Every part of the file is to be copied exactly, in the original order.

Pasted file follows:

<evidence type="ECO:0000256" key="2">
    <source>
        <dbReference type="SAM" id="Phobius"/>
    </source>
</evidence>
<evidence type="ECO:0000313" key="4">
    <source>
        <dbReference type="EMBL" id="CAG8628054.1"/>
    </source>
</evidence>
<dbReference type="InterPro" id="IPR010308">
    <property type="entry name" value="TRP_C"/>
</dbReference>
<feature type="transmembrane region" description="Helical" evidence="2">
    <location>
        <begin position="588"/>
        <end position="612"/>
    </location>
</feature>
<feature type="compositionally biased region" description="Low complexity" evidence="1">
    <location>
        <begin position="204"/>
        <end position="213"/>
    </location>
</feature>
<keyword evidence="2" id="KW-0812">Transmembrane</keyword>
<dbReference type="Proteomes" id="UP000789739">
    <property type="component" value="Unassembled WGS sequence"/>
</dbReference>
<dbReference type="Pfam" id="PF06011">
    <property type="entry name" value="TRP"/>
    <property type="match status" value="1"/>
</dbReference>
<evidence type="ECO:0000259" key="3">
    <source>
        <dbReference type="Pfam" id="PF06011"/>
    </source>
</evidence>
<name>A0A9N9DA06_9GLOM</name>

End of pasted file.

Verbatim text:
<evidence type="ECO:0000256" key="2">
    <source>
        <dbReference type="SAM" id="Phobius"/>
    </source>
</evidence>
<evidence type="ECO:0000313" key="4">
    <source>
        <dbReference type="EMBL" id="CAG8628054.1"/>
    </source>
</evidence>
<dbReference type="InterPro" id="IPR010308">
    <property type="entry name" value="TRP_C"/>
</dbReference>
<feature type="transmembrane region" description="Helical" evidence="2">
    <location>
        <begin position="588"/>
        <end position="612"/>
    </location>
</feature>
<feature type="compositionally biased region" description="Low complexity" evidence="1">
    <location>
        <begin position="204"/>
        <end position="213"/>
    </location>
</feature>
<keyword evidence="2" id="KW-0812">Transmembrane</keyword>
<dbReference type="Proteomes" id="UP000789739">
    <property type="component" value="Unassembled WGS sequence"/>
</dbReference>
<dbReference type="Pfam" id="PF06011">
    <property type="entry name" value="TRP"/>
    <property type="match status" value="1"/>
</dbReference>
<evidence type="ECO:0000259" key="3">
    <source>
        <dbReference type="Pfam" id="PF06011"/>
    </source>
</evidence>
<name>A0A9N9DA06_9GLOM</name>